Currently Rhode Island has only two motorcycle instructors in the state; we are extremely fortunate to have Patrolman Gregory Silvia as an instructor for this course. Patrolman Silvia attended the Northwestern University Police Motorcycle Instructor Training Program in Weymouth, Massachusetts from April 10 – April 28, 2017.
This course prepares instructor candidates to teach the Police Motorcycle Operator Training course. The first week familiarizes the student with set-up and instruction of basic practical exercises while the second and third weeks of Instructor Training overlap with the Police Motorcycle Operator course to give instructor candidates hands-on experience teaching students.
ROLE & RESPONSIBILITIES
The Bristol Motorcycle unit is most notably been known as the very first unit leading the Bristol Fourth of July Parade. The Police motorcycle is capable of maintaining and patrolling an area similar to that of a patrol car. Many times the police motorcycle is able to patrol areas such as the waterfront boardwalk, the Town Common and the East Bay Bike path with little or no impact on the people utilizing and enjoying these areas.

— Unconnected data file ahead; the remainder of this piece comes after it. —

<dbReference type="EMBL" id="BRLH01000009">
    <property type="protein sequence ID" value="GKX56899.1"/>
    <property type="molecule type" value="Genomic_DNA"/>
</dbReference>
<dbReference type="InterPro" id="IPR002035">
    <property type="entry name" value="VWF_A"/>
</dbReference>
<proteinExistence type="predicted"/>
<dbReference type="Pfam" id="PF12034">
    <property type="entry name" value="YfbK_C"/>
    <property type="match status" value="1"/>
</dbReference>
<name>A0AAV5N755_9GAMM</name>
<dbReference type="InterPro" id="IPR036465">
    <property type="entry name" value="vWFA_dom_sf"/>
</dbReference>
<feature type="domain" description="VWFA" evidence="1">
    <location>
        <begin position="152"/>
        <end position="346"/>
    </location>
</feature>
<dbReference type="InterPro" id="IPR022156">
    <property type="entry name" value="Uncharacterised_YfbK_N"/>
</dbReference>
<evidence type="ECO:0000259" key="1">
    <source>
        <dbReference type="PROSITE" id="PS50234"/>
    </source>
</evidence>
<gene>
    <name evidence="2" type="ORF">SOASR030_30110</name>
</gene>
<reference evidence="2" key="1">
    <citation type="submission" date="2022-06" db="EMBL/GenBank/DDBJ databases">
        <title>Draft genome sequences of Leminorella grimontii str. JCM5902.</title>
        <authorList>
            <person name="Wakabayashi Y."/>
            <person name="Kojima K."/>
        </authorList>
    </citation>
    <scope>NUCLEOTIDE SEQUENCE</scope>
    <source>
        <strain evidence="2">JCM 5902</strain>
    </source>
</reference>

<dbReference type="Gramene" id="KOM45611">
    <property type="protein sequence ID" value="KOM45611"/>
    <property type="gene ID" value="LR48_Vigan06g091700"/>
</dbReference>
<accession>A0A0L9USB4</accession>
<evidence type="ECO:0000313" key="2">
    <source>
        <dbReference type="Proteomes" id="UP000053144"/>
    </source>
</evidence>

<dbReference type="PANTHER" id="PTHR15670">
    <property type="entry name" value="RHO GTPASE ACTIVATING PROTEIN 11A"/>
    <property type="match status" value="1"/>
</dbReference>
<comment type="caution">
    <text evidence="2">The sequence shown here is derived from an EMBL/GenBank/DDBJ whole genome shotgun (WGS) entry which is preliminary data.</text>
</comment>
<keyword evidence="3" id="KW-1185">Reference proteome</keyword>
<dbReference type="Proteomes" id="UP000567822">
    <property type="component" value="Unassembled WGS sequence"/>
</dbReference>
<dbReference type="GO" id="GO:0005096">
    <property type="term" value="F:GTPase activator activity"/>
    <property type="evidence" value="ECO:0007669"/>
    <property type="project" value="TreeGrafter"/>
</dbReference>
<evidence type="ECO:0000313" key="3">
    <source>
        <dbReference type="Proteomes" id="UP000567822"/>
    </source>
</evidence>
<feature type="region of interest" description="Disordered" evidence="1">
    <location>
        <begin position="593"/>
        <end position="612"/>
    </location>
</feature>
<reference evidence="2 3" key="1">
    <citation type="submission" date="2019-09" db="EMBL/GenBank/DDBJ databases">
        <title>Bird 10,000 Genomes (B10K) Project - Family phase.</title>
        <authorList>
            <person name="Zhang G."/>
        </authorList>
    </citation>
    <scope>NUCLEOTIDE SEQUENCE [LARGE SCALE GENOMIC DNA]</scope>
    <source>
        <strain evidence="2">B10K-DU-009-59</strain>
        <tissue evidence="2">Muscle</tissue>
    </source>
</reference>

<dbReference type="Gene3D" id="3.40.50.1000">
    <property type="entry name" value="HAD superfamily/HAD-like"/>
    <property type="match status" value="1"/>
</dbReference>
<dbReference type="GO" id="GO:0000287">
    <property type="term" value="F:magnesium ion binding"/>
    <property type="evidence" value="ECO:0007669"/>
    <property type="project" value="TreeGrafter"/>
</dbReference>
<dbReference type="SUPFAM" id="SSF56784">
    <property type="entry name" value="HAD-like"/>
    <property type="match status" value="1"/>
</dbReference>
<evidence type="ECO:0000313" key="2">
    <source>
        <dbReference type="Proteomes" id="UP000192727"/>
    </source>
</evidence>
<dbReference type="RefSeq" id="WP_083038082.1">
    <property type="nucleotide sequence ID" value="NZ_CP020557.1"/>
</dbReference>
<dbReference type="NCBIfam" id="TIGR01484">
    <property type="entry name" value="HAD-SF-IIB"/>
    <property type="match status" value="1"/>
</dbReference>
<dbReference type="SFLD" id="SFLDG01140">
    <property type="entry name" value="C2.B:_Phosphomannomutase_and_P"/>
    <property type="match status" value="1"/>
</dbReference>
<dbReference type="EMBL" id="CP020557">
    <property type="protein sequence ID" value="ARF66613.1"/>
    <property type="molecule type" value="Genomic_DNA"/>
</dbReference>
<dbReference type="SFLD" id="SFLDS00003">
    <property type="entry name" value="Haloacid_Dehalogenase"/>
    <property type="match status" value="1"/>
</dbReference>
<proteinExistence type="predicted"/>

The motor officer is a community-orientated arm of the Police Department, able to easily interact with Bristol residents and visitors. In addition to patrolling the streets and areas of Bristol, the motorcycle unit on many occasions, in fair and foul weather, acts as an ambassador, representing the Bristol Police Department and the Town of Bristol to other cities and towns in both Rhode Island and Massachusetts, assisting with events such as dignitary escorts, funeral escorts, and organized motorcycle events.
The Bristol Police Motorcycle Unit presently consists of 9 staff members, all of which are graduates of the Northwestern University Police Motor Officer course and are all motorcycle enthusiasts with years of riding experience.